Such was not the case here, however. As the plurality opinion explains, the entry of judgment following a criminal conviction in Virginia state court is not a purely ministerial act, i.e. , one that is inevitable and foreordained under state law. The Commonwealth allows criminal defendants to file post-trial motions following a guilty verdict, and trial courts may set aside jury verdicts in response to such motions. See ante , at 16–18. Thus, as a matter of Virginia law, a guilty verdict does not inevitably lead to the entry of a judgment order. Consequently, the jury verdict finding petitioner guilty of the Domino’s Pizza robbery did not mean that petitioner would necessarily be parole ineligible under state law. Indeed, petitioner himself concedes that there was a “possibility that the Domino’s Pizza trial judge could set aside the verdict under Virginia Supreme Court Rule 3A:15(b).” Brief for Petitioner 37.

Petitioner nevertheless contends that the possibility that the trial court would set aside the guilty verdict for the Domino’s Pizza robbery was quite remote, and therefore that the entry of judgment was extremely likely. But, as the plurality opinion explains, Simmons does not require courts to estimate the likelihood of future contingencies concerning the defendant’s parole ineligibility. Rather, Simmons entitles the defendant to inform the capital sentencing jury that he is parole ineligible where the only alternative sentence to death is life without the possibility of parole. And unlike the defendant in Simmons , Ramdass was eligible for parole under state law at the time of his sentencing.

For these reasons, I agree that petitioner is not entitled to the issuance of a writ of habeas corpus. As our decision in Williams v. Taylor makes clear, the standard of review dictated by 28 U. S. C. §2254(d)(1) (1994 ed., Supp. III) is narrower than that applicable on direct review. Applying that standard here, I believe the Virginia Supreme Court’s decision was neither contrary to, nor an unreasonable application of, our holding in Simmons . Accordingly, I concur in the judgment.


TOP

Concurrence

BOBBY LEE RAMDASS, PETITIONER v. RONALD
J. ANGELONE, DIRECTOR, VIRGINIA DEPART-
MENT OF CORRECTIONS

on writ of certiorari to the united states court of appeals for the fourth circuit


[June 12, 2000]

Justice O’Connor , concurring in the judgment.

In Simmons v. South Carolina, 512 U. S. 154 (1994) , a majority of the Court held that “[w]here the State puts the defendant’s future dangerousness in issue, and the only available alternative sentence to death is life imprisonment without possibility of parole, due process entitles the defendant to inform the capital sentencing jury … that he is parole ineligible.” Id. , at 178 ( O’Connor, J., concurring in judgment); see also id. , at 163–164 (plurality opinion). Due process requires that “a defendant not be sentenced ‘on the basis of information which he had no opportunity to deny or explain.’ ” Id. , at 175 ( O’Connor, J., concurring in judgment) (quoting Skipper v. South Carolina, 476 U. S. 1, n. 1 (1976)). Accordingly, where the State seeks to demonstrate that the defendant poses a future danger to society, he “should be allowed to bring his parole ineligibility to the jury’s attention” as a means of rebutting the State’s case. 512 U. S., at 177. I have no doubt that Simmons was rightly decided.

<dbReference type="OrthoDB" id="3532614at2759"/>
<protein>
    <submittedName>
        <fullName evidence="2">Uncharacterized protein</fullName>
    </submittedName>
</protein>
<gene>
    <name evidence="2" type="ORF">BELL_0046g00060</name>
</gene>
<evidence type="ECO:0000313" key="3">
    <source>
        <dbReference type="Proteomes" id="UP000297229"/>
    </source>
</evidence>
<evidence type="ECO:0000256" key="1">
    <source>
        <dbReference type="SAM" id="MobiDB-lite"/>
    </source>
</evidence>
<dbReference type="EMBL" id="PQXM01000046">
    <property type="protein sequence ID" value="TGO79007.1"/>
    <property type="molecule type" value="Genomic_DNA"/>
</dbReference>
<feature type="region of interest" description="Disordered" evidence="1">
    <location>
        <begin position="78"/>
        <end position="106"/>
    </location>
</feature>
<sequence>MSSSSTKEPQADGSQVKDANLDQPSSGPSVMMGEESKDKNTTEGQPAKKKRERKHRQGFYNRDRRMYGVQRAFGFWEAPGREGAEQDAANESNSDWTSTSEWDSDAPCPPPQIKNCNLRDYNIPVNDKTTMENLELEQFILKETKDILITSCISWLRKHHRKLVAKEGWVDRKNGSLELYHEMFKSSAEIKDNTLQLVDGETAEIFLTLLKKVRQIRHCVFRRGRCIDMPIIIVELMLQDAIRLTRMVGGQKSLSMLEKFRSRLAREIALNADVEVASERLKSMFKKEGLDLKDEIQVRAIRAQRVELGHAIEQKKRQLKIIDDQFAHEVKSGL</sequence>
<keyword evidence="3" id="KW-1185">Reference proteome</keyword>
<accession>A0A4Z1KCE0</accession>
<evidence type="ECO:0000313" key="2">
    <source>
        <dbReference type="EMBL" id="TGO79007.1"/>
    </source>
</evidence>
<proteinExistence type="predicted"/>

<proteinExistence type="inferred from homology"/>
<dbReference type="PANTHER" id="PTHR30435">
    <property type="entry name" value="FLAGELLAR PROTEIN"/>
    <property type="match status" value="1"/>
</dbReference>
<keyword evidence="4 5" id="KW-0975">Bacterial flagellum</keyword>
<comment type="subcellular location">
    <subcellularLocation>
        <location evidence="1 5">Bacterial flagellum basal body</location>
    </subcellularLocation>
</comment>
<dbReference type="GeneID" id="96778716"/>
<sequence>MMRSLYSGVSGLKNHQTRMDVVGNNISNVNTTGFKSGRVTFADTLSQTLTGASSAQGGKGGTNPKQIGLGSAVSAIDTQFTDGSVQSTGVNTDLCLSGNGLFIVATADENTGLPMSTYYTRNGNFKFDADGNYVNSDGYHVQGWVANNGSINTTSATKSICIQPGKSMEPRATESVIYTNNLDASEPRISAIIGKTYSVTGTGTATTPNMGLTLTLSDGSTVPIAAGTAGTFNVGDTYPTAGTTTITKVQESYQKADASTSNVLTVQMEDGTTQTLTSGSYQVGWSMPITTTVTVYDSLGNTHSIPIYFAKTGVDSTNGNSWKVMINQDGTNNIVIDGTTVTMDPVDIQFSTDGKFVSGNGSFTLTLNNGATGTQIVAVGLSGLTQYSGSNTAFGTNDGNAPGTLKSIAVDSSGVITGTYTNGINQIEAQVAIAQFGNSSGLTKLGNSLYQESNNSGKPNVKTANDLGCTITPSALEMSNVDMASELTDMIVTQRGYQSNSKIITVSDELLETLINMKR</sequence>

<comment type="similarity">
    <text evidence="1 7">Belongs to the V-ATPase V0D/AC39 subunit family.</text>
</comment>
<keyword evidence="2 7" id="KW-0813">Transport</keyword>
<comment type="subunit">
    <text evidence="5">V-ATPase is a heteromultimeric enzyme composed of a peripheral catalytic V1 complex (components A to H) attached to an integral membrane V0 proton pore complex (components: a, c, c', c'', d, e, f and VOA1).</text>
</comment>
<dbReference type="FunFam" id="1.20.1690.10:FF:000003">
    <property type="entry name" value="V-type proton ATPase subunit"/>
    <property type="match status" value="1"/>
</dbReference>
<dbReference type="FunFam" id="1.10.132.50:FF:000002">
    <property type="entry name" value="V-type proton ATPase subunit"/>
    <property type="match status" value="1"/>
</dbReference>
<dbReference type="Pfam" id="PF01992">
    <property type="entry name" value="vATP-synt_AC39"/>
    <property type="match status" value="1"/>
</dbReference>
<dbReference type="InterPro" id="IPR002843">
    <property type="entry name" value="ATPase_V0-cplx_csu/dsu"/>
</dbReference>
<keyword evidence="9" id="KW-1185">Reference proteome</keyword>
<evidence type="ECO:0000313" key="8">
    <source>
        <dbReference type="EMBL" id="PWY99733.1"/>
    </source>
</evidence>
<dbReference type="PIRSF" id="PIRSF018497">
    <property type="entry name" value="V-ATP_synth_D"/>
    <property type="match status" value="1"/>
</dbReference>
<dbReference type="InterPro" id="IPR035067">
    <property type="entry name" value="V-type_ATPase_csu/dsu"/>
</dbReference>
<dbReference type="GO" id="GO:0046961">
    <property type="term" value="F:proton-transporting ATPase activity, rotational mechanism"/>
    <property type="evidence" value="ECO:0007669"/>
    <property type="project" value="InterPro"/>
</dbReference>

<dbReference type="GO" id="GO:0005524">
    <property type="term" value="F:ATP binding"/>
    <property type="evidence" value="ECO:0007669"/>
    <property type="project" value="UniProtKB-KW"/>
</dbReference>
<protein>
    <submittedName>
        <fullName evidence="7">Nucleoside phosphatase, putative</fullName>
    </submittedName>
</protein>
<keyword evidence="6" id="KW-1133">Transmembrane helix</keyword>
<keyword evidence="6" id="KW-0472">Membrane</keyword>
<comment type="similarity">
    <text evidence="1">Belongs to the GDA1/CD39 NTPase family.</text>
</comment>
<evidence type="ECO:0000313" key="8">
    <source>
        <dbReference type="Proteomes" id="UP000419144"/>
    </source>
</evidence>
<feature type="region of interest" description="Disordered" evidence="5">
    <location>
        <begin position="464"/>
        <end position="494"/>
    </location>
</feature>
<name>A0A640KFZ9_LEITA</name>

In this case, because petitioner seeks a writ of habeas corpus rather than the vacatur of his sentence on direct appeal, the scope of our review is governed by 28 U. S. C. §2254(d)(1) (1994 ed., Supp. III). Accordingly, we may grant relief only if the Virginia Supreme Court’s decision “was contrary to, or involved an unreasonable application of, clearly established Federal law, as determined by the Supreme Court of the United States,” ibid. ; see also Williams v. Taylor , 529 U. S. ___, ___ (2000) (slip op., at 4–11), which in this case is our holding in Simmons .

The Virginia Supreme Court concluded that Simmons was inapplicable because petitioner “was not ineligible for parole when the jury was considering his sentence.” Ramdass v. Commonwealth , 248 Va. 518, 521, 450 S. E. 2d 360, 361 (1994). The court noted that, under Virginia law, any person who has been convicted of three separate felony offenses of murder, rape, or robbery “by the presenting of firearms or other deadly weapon” “shall not be eligible for parole.” Va. Code Ann. §53.1–151(B1) (1993). It explained that Ramdass was not parole ineligible at the time of his capital sentencing proceeding because the Kayani murder conviction would not constitute his third conviction for purposes of §53.1–151(B1). Critically, the court held that, although Ramdass had been found guilty of the armed robbery of a Domino’s Pizza restaurant, that verdict did not count as a prior conviction under §53.1–115(B1) because judgment had not yet been entered on that verdict at the time of Ramdass’ capital sentencing proceeding. 248 Va., at 520, 450 S. E. 2d, at 361.